ALBUQUERQUE – The mayor of New Mexico’s largest city is blaming small groups of what he called agitators for violence that broke out hours after hundreds of people gathered for a largely peaceful protest in downtown Albuquerque.
Dozens of small fires were set, windows were broken and police officers say they were fired upon early Monday in front of the historic Kimo Theater.
Police were responding after the building’s windows were broken and some people got on the roof. Police moved in because they were afraid the building would be set on fire.
Another group tried later to force a confrontation with police but ended up leaving.
Mayor Tim Keller said there dozens of firearms looted from at least one gun shop and that there was damage to numerous locally-owned coffee shops, breweries and restaurants along the Central Avenue corridor. He said he was grateful no one was seriously injured.
While Albuquerque welcomes the right to protest, Keller said gunfire and violence cross the line.
“What we saw last night in downtown was not a protest, it was not Albuquerque,” he said. “Protesting is our constitutional right as Americans. We have the strongest voice when we come together and use it as one and express our outrage.”
City crews spent the morning boarding up broken windows as other workers picked up debris and cleaned off graffiti.
On Sunday evening, several hundred people took part in a march along historic Route 66 in protest of the death of George Floyd, the black man who died after a white Minneapolis police officer pressed his knee into Floyd’s neck even after he stopped moving and pleading for air. The protesters held signs, wore masks and chanted: “Say his name: George Floyd” and “Hands up, don’t shoot.”
When the crowd arrived on the western edge of downtown Sunday evening, they stopped, raised their fists into the air and held a moment of silence for Floyd that was followed by cheers.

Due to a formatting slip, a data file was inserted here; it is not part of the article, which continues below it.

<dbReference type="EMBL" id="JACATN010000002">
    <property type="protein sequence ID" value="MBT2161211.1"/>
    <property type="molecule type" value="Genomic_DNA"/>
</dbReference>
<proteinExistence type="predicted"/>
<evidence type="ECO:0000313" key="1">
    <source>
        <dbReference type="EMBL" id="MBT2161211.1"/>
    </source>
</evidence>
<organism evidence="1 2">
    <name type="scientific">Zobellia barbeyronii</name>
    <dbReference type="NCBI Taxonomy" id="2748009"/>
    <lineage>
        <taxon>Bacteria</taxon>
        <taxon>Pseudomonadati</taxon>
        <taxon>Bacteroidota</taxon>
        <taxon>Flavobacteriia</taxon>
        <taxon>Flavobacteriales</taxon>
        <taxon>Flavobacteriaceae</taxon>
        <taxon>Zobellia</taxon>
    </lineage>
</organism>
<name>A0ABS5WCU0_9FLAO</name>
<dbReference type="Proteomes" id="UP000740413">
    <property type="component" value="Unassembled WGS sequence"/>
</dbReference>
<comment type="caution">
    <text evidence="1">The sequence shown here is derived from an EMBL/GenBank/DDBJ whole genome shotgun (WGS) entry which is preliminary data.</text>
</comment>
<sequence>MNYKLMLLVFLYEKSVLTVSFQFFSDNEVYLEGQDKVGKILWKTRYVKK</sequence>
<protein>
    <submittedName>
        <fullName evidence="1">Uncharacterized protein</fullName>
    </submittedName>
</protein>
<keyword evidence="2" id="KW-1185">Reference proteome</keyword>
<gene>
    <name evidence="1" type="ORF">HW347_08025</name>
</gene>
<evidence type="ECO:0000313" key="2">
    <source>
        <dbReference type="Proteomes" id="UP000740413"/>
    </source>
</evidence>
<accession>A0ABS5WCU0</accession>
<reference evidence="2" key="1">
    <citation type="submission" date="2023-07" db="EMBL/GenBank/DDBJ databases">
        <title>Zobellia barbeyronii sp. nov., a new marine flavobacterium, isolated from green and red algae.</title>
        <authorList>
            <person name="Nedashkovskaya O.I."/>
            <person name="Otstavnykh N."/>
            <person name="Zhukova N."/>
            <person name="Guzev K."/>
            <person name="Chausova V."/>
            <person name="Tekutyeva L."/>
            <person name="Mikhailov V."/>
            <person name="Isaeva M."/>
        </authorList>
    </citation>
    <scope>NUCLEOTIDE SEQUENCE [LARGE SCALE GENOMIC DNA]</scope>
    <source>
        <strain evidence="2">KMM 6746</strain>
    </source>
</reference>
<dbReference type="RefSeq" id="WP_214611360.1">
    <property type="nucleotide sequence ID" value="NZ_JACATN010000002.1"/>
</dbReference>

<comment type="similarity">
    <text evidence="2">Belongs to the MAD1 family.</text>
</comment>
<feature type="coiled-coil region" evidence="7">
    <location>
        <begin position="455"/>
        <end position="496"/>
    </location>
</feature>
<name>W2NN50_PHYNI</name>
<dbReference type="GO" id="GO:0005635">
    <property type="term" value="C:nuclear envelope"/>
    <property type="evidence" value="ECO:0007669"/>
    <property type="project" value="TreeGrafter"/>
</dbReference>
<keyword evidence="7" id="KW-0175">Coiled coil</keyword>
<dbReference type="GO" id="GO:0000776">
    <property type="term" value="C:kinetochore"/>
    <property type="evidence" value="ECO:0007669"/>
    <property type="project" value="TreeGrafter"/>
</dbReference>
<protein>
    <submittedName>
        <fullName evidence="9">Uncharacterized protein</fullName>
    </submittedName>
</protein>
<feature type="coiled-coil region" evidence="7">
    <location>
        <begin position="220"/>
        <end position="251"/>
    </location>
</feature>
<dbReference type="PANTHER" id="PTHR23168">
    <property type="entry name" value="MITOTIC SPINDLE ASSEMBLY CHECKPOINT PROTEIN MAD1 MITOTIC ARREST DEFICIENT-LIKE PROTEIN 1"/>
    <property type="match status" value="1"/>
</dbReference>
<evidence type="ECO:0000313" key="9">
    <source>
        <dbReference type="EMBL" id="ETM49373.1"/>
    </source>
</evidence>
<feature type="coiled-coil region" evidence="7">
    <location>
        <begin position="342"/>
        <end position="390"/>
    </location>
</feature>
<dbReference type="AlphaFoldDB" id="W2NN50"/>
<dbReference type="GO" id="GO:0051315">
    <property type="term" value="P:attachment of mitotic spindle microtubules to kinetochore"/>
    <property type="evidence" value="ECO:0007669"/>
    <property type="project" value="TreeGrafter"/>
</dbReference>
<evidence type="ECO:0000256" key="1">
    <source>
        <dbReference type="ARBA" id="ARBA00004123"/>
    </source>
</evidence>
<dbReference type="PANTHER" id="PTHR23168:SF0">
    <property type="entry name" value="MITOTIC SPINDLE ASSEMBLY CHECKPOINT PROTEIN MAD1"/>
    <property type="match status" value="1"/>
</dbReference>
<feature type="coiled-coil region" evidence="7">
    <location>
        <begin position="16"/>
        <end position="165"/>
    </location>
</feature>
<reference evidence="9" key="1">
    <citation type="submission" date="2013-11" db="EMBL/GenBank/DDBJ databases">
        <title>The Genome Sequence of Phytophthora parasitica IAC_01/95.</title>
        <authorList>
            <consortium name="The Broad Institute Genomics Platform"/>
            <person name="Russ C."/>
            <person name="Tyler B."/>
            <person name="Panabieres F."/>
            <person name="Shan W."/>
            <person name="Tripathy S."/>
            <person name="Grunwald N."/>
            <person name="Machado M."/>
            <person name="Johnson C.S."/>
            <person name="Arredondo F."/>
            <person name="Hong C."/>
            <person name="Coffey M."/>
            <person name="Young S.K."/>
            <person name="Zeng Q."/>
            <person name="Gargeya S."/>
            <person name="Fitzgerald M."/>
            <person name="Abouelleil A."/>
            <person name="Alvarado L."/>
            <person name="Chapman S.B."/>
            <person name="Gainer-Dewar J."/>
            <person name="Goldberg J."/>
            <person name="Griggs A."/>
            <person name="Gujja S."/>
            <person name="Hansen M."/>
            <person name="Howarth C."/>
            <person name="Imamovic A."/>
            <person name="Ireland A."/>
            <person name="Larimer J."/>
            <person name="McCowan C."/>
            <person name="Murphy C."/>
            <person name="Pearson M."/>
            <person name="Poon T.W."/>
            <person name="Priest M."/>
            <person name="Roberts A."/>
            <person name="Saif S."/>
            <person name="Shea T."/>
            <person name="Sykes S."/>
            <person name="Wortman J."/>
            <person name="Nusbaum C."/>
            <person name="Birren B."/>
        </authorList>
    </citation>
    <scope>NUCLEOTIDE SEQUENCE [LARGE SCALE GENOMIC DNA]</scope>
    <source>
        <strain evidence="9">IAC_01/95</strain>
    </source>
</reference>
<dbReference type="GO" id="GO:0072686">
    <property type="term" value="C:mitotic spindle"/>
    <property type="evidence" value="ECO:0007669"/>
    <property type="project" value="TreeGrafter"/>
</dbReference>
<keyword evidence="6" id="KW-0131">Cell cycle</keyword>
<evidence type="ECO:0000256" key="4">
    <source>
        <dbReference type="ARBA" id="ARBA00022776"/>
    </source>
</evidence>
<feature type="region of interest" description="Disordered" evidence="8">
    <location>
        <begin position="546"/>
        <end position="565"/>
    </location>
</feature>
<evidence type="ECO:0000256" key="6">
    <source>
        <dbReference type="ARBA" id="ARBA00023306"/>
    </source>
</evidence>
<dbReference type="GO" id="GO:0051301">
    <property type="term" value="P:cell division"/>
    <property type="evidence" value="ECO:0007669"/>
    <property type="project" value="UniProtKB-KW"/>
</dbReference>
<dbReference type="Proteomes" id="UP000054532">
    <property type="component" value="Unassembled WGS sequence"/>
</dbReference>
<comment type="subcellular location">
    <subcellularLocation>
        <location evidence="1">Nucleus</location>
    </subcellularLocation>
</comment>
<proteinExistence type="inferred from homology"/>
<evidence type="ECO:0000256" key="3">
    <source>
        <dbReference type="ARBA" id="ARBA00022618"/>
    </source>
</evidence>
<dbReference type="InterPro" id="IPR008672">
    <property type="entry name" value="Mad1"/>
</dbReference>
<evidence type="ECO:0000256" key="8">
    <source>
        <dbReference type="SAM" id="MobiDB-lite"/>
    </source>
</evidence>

Activist Arthur Bell, 35, later told fellow demonstrators he was “tired of being peaceful.” He said his black skin makes him a target for police and that he is fed up with the situation.
Another protest was planned for Monday evening outside police headquarters.
Bell said that demonstration would be different. When The Associated Press asked what he meant, Bell said: “A general never gives out his tactics.”
While elected leaders in other states have been forced to call out the National Guard, Albuquerque officials said there are no plans to make such a request unless the situation descends into chaos. The mayor said officials will do whatever they can to keep it from getting to that point and he asked for the public’s help.
“We can do this without violence on our own city and without more violence on each other,” Keller said.
City officials also talked about court-mandated efforts over the past several years to restructure the police department, changes to the way it deals with excessive force and the inclusion of anti-racism and ethics training for police officers and all city employees.
Democratic Gov. Michelle Lujan Grisham in a statement Monday afternoon condemned the violence in Albuquerque, saying she was concerned that a small group of people “took a wrong turn.”
“That sort of behavior is an attempt to distort the important work of the peaceful protesters – who have every right to demonstrate in peace – and puts both the protesters and public safety officers at risk,” she said. “Those individuals, I have complete confidence, will be held accountable. There is no place in this moment for hijacking the protesters’ message of justice and non-violence.”
Albuquerque police said two people were arrested overnight on misdemeanor charges.